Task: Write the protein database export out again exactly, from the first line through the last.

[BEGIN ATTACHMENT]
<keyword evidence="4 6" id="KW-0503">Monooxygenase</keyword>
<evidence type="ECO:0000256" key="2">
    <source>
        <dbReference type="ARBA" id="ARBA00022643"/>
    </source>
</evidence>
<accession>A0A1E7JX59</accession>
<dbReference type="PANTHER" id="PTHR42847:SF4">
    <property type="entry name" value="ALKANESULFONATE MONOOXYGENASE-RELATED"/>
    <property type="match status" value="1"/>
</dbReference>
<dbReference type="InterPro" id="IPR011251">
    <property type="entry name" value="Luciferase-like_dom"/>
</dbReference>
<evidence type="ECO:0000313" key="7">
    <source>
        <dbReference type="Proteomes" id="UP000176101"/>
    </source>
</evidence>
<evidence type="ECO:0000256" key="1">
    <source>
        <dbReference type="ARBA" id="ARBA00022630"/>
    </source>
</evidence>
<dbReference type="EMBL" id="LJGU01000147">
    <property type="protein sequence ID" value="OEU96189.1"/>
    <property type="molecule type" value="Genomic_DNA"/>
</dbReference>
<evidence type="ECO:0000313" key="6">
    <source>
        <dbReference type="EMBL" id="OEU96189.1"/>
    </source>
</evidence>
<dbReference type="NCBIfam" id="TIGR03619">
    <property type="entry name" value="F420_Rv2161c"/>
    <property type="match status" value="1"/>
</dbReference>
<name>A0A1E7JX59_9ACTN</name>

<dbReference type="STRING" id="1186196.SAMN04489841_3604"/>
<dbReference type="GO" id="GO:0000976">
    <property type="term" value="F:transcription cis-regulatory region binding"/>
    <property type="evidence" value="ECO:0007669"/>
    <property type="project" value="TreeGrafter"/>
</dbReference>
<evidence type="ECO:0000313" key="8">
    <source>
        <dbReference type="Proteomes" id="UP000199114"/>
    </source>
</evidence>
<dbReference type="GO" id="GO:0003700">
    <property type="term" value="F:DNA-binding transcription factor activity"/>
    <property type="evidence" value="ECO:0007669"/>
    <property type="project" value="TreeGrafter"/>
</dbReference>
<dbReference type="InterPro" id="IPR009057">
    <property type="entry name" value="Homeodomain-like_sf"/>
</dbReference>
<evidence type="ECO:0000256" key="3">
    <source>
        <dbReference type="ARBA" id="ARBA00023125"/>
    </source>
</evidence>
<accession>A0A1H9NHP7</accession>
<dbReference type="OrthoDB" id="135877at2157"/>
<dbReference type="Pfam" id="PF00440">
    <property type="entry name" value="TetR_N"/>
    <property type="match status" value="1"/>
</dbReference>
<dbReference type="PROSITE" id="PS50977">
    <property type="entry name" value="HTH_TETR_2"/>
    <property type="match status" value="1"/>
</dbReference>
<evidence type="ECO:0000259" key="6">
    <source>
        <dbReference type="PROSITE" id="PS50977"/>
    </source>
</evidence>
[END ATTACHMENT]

<keyword evidence="4 6" id="KW-0503">Monooxygenase</keyword>
<evidence type="ECO:0000256" key="2">
    <source>
        <dbReference type="ARBA" id="ARBA00022643"/>
    </source>
</evidence>
<accession>A0A1E7JX59</accession>
<dbReference type="PANTHER" id="PTHR42847:SF4">
    <property type="entry name" value="ALKANESULFONATE MONOOXYGENASE-RELATED"/>
    <property type="match status" value="1"/>
</dbReference>
<dbReference type="InterPro" id="IPR011251">
    <property type="entry name" value="Luciferase-like_dom"/>
</dbReference>
<evidence type="ECO:0000313" key="7">
    <source>
        <dbReference type="Proteomes" id="UP000176101"/>
    </source>
</evidence>
<evidence type="ECO:0000256" key="1">
    <source>
        <dbReference type="ARBA" id="ARBA00022630"/>
    </source>
</evidence>
<dbReference type="EMBL" id="LJGU01000147">
    <property type="protein sequence ID" value="OEU96189.1"/>
    <property type="molecule type" value="Genomic_DNA"/>
</dbReference>
<evidence type="ECO:0000313" key="6">
    <source>
        <dbReference type="EMBL" id="OEU96189.1"/>
    </source>
</evidence>
<dbReference type="NCBIfam" id="TIGR03619">
    <property type="entry name" value="F420_Rv2161c"/>
    <property type="match status" value="1"/>
</dbReference>
<name>A0A1E7JX59_9ACTN</name>

<dbReference type="STRING" id="1186196.SAMN04489841_3604"/>
<dbReference type="GO" id="GO:0000976">
    <property type="term" value="F:transcription cis-regulatory region binding"/>
    <property type="evidence" value="ECO:0007669"/>
    <property type="project" value="TreeGrafter"/>
</dbReference>
<evidence type="ECO:0000313" key="8">
    <source>
        <dbReference type="Proteomes" id="UP000199114"/>
    </source>
</evidence>
<dbReference type="GO" id="GO:0003700">
    <property type="term" value="F:DNA-binding transcription factor activity"/>
    <property type="evidence" value="ECO:0007669"/>
    <property type="project" value="TreeGrafter"/>
</dbReference>
<dbReference type="InterPro" id="IPR009057">
    <property type="entry name" value="Homeodomain-like_sf"/>
</dbReference>
<evidence type="ECO:0000256" key="3">
    <source>
        <dbReference type="ARBA" id="ARBA00023125"/>
    </source>
</evidence>
<accession>A0A1H9NHP7</accession>
<dbReference type="OrthoDB" id="135877at2157"/>
<dbReference type="Pfam" id="PF00440">
    <property type="entry name" value="TetR_N"/>
    <property type="match status" value="1"/>
</dbReference>
<dbReference type="PROSITE" id="PS50977">
    <property type="entry name" value="HTH_TETR_2"/>
    <property type="match status" value="1"/>
</dbReference>
<evidence type="ECO:0000259" key="6">
    <source>
        <dbReference type="PROSITE" id="PS50977"/>
    </source>
</evidence>